At this year’s annual PC Forum (a ‘Who’s-Who-in-technology’ gathering in the Arizona desert) this week, executives sat down to discuss the challenges CIOs face and to reveal the strategies they use for managing change, competition, and tough times.
“The CIO’s problems are beyond issues that technology can solve,” said conference moderator Esther Dyson as she opened Monday’s panel discussion.
Held every year for more than a quarter century now, PC Forum gathers together executives, entrepreneurs and investors to discuss heavy-weight industry issues. This year, a panel called “The Secret Life of the CIO,” included Shai Agassi, an executive board member at SAP, Dawn Lepore, a vice chairman at financial-services firm Charles Schwab and Rafael Sanchez, CIO at the fast-food chain Burger King.
Opening remarks by Lepore — who was Schwab’s CIO for eight years — provided the overall theme and focus for the panel: “Being CIO is a risk-management job.”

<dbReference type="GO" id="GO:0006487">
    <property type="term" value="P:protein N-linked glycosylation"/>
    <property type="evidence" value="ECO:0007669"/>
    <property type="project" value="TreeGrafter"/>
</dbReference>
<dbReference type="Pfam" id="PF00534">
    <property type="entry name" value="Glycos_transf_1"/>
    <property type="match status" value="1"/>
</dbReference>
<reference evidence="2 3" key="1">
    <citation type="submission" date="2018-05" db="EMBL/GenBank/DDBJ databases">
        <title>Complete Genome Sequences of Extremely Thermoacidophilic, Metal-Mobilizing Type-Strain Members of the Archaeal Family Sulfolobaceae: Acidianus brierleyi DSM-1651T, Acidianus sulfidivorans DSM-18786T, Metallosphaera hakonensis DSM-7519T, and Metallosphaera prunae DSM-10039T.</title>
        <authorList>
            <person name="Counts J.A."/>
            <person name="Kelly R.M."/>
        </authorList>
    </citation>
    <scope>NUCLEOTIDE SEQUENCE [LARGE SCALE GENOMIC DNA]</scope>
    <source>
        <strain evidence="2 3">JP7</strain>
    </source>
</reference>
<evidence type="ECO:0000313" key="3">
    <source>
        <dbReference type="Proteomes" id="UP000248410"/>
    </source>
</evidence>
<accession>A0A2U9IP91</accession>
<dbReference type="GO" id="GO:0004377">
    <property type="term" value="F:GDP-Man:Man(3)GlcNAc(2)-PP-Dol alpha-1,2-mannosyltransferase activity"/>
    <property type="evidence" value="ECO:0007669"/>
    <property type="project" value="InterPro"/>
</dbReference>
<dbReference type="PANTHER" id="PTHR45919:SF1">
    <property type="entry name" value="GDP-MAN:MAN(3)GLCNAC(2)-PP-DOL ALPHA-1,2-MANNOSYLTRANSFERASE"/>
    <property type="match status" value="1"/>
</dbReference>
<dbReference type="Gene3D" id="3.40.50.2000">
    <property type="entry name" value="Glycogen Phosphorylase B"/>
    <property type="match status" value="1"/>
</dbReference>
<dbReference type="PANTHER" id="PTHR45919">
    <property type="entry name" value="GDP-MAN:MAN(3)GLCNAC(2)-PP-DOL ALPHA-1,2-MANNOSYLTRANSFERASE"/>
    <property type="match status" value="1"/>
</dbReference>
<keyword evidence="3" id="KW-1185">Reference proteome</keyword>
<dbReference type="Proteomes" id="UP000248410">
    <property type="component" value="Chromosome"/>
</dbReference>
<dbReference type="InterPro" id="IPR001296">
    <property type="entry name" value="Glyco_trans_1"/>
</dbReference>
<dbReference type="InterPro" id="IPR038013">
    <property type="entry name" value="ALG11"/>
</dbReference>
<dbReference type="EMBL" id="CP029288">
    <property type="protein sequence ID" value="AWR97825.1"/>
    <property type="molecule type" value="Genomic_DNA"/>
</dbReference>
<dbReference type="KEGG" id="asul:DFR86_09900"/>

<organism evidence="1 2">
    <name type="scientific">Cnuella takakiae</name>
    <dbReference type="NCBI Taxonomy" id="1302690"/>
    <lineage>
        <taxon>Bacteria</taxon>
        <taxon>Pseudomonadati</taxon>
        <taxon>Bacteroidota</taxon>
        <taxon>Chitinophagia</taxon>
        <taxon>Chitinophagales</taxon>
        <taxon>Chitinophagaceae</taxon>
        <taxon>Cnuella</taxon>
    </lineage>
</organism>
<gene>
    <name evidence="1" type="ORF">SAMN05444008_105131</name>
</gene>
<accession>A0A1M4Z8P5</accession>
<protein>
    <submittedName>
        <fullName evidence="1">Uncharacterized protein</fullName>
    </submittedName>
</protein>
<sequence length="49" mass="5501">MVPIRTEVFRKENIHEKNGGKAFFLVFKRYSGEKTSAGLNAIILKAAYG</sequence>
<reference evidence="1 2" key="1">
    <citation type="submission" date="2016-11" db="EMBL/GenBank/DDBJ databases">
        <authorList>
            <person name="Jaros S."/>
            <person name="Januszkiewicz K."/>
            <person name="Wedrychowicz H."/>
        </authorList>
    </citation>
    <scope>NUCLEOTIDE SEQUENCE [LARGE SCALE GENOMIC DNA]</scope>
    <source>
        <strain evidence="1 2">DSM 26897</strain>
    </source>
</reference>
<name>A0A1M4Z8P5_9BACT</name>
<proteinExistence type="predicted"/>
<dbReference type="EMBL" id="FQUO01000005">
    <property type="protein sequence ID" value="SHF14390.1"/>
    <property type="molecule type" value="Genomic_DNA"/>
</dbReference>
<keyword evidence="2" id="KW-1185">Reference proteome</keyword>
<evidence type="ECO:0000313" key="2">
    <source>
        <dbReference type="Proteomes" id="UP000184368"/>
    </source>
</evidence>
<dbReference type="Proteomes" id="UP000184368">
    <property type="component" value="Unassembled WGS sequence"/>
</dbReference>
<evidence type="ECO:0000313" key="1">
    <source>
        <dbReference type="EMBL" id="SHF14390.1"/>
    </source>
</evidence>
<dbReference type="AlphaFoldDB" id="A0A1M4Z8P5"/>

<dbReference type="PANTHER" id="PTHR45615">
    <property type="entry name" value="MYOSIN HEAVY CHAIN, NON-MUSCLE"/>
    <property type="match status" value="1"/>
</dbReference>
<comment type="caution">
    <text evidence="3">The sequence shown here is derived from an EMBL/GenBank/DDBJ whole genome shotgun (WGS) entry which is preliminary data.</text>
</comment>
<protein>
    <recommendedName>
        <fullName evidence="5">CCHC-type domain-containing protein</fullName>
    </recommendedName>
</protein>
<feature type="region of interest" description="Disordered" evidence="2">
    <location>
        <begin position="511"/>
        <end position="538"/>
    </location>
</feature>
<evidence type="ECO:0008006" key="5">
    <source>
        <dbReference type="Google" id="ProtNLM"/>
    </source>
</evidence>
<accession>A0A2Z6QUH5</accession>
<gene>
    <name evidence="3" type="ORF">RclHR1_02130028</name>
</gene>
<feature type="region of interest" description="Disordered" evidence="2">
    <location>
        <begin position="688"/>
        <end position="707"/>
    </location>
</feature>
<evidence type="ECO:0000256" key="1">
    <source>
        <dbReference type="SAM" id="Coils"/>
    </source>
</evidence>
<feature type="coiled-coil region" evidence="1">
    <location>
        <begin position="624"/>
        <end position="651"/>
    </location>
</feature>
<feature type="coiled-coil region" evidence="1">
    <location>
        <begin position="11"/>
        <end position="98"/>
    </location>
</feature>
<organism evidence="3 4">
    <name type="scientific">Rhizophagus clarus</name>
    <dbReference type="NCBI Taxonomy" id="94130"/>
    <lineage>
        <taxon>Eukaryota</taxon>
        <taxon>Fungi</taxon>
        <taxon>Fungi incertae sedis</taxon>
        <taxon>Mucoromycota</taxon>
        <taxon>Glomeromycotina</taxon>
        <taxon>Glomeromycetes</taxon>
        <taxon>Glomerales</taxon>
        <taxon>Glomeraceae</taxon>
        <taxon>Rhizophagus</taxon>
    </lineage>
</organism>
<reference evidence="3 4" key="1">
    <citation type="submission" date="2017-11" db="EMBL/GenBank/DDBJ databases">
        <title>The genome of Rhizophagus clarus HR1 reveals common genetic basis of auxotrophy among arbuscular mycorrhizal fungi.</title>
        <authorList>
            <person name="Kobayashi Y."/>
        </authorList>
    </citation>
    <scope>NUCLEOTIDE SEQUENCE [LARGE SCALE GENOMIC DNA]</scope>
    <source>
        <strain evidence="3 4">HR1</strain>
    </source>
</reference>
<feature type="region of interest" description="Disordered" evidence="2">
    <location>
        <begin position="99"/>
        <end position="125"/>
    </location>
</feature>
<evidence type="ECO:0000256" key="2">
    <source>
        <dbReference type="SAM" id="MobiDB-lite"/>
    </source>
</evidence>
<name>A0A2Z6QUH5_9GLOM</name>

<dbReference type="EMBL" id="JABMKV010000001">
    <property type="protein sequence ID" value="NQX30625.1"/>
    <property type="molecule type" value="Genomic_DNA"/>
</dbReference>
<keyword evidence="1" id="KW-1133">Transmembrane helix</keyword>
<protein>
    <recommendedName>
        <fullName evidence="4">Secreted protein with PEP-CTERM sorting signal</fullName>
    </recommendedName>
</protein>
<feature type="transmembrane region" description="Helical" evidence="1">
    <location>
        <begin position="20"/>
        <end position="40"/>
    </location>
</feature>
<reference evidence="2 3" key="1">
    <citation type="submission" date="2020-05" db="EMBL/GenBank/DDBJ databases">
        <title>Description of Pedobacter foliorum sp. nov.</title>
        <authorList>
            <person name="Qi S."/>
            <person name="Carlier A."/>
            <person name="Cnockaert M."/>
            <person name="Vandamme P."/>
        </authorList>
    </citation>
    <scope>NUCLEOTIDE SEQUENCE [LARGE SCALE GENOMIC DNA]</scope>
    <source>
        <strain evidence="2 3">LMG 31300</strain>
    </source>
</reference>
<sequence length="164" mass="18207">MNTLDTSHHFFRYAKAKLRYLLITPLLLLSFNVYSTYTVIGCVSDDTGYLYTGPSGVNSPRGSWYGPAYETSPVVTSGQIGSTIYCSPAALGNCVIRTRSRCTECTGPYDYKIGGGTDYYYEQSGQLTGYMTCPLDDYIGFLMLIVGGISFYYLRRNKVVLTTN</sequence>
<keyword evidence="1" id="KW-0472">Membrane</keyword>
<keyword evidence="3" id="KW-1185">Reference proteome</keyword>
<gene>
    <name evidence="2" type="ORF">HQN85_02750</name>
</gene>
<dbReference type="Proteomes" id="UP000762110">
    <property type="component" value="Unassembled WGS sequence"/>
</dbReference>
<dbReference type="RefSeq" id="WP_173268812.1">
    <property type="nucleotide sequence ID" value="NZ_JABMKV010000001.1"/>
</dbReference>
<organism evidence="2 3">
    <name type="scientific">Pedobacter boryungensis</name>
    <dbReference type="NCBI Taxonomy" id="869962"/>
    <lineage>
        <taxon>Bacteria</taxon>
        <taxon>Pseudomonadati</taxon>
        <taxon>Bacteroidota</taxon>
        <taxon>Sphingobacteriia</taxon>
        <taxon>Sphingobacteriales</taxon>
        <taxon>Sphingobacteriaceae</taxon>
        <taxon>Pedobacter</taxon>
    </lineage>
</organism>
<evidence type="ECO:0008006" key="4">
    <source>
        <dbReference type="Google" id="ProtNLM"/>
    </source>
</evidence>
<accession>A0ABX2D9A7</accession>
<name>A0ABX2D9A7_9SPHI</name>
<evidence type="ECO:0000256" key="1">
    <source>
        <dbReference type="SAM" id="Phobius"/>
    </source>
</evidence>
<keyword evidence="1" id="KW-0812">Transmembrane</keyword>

At Schwab, for example, competition from other financial services firms frequently plays out on the Internet. When one online broker uses technology to add a new “whiz-bang” trading feature, all the other brokerages scramble to keep up.
The key to successful innovation, Lepore said, is to use technology smarter than competitors. Otherwise, you run the risk of offering just another, commoditized service. Lepore said she would prefer to be first with a service that later needs corrections, than following a competitor’s technology lead.
“Being an early adopter is good,” she said.
“We are in the middle of a turn around,” said Burger King’s Sanchez, noting Burger King’s management has changed four times in five years.
Launched as a single restaurant in Miami in 1954, Burger King today has more than 11,000 restaurants in 58 countries. But when a consortium of investors bought the company for $1.5 billion in 2002, it was the first time the company had been privately held since 1967.